Viral Pneumonia Symptoms

Some of the common signs and symptoms of viral pneumonia include cough, fever, rapid heart rate, and chest pain when breathing or coughing. Symptoms tend to appear more gradually with this type of pneumonia, compared to bacterial pneumonia; they also tend to be less severe. However, it's still possible for viral infections to cause serious problems, such as a phlegm-producing cough that doesn't get better.

What Are the Symptoms of Viral Pneumonia?

Viral pneumonia is one of the more common types of pneumonia in both adults and children. When viruses affect the lungs, they can cause inflammation and swelling, which leads to many of the symptoms seen with viral pneumonia.
Some common symptoms can include:
  • A cough (it may be dry, but can produce green or yellow phlegm)
  • A rapid heart rate and/or breathing rate
  • Fever
  • Trouble breathing
  • Chest pain when breathing or coughing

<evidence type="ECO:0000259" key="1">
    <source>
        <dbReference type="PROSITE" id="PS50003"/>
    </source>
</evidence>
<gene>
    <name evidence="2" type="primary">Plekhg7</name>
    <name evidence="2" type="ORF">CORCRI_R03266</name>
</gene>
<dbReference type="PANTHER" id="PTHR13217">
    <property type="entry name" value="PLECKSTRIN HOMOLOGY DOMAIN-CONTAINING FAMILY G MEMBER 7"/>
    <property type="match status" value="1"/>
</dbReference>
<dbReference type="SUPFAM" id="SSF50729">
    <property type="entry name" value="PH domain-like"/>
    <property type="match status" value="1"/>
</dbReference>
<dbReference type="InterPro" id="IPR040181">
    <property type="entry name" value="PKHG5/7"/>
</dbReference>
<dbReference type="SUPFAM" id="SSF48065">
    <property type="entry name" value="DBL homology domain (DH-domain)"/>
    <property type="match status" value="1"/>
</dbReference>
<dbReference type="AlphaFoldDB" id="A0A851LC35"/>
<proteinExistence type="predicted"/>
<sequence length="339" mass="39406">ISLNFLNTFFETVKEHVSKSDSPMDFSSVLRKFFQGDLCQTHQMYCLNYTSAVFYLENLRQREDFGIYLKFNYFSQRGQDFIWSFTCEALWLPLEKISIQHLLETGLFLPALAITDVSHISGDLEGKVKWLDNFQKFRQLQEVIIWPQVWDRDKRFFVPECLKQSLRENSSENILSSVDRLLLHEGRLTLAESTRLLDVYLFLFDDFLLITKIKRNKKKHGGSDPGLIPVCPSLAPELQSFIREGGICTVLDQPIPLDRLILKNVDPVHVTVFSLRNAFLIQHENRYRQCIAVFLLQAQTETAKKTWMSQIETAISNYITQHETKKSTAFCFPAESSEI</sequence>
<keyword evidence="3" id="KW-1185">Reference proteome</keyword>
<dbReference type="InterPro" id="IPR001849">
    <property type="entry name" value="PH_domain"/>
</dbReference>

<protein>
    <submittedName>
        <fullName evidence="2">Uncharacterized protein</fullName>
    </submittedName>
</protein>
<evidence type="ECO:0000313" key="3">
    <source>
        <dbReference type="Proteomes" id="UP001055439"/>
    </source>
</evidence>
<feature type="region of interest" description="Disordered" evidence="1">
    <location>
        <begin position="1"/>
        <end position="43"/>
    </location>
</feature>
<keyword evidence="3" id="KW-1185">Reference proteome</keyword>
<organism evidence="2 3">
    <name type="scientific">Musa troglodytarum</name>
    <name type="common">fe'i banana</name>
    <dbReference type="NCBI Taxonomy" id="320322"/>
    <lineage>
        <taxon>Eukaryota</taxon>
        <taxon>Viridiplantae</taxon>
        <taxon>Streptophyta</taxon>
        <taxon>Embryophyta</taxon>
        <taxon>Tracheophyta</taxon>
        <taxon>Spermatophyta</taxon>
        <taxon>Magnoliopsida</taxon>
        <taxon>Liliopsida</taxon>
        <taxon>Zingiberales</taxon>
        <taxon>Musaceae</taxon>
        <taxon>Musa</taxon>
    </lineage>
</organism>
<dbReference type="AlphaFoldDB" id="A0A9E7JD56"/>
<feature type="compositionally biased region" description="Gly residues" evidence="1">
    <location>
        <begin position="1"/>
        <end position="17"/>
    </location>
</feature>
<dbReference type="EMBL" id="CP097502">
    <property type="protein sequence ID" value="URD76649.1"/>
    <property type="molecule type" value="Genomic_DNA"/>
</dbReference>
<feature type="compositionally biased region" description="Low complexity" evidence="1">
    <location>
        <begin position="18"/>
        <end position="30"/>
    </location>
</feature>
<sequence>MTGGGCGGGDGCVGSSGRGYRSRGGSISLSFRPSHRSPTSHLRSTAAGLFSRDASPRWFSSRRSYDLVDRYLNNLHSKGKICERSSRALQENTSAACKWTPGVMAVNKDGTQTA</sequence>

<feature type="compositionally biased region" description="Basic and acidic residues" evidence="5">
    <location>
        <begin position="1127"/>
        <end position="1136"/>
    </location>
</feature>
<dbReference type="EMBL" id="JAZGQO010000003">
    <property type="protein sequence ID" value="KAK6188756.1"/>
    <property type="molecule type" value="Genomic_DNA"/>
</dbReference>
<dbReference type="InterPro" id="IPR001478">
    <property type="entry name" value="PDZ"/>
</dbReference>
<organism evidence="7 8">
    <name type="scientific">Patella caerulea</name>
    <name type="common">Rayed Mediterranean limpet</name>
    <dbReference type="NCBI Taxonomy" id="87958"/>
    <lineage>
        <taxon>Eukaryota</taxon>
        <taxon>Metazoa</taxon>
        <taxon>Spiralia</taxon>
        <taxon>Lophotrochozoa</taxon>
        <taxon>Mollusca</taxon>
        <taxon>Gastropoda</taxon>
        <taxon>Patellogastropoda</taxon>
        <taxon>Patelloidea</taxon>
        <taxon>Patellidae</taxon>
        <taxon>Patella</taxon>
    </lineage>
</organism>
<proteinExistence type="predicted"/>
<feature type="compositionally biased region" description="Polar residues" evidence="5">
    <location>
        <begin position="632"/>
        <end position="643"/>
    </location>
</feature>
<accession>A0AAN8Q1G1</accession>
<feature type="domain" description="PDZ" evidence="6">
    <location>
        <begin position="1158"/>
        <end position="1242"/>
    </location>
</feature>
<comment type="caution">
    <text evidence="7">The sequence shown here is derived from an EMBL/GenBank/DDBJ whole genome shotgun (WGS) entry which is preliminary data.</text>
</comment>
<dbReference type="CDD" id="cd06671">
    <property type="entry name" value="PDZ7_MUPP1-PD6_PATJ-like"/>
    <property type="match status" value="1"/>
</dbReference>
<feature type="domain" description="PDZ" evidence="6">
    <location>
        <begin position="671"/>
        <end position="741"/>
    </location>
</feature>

• Shortness of breath.
Often, viral pneumonia symptoms will begin a couple of days after upper respiratory symptoms, such as runny nose, congestion, and sore throat.
A person with viral pneumonia may also have signs or symptoms that affect other parts of the body. These can include:

Comparing Bacterial and Viral Pneumonia Symptoms

The symptoms of bacterial pneumonia usually come on more rapidly and they tend to be more severe. On the other hand, symptoms of viral pneumonia tend to come on more gradually, are not as severe as bacterial pneumonia, and may have developed a couple of days after the onset of upper respiratory symptoms.
It is possible for viral infections to cause severe cases of pneumonia. This is more likely in infants, older individuals, those with chronic conditions, or those with a weakened immune system.

Pneumonia Information

Referring Pages:
Terms of Use
Advertise with Us
Contact Us
About eMedTV
Privacy Policy
Copyright © 2006-2019 Clinaero, Inc.
eMedTV serves only as an informational resource. This site does not dispense medical advice or advice of any kind. Site users seeking medical advice about their specific situation should consult with their own physician. Click Terms of Use for more information.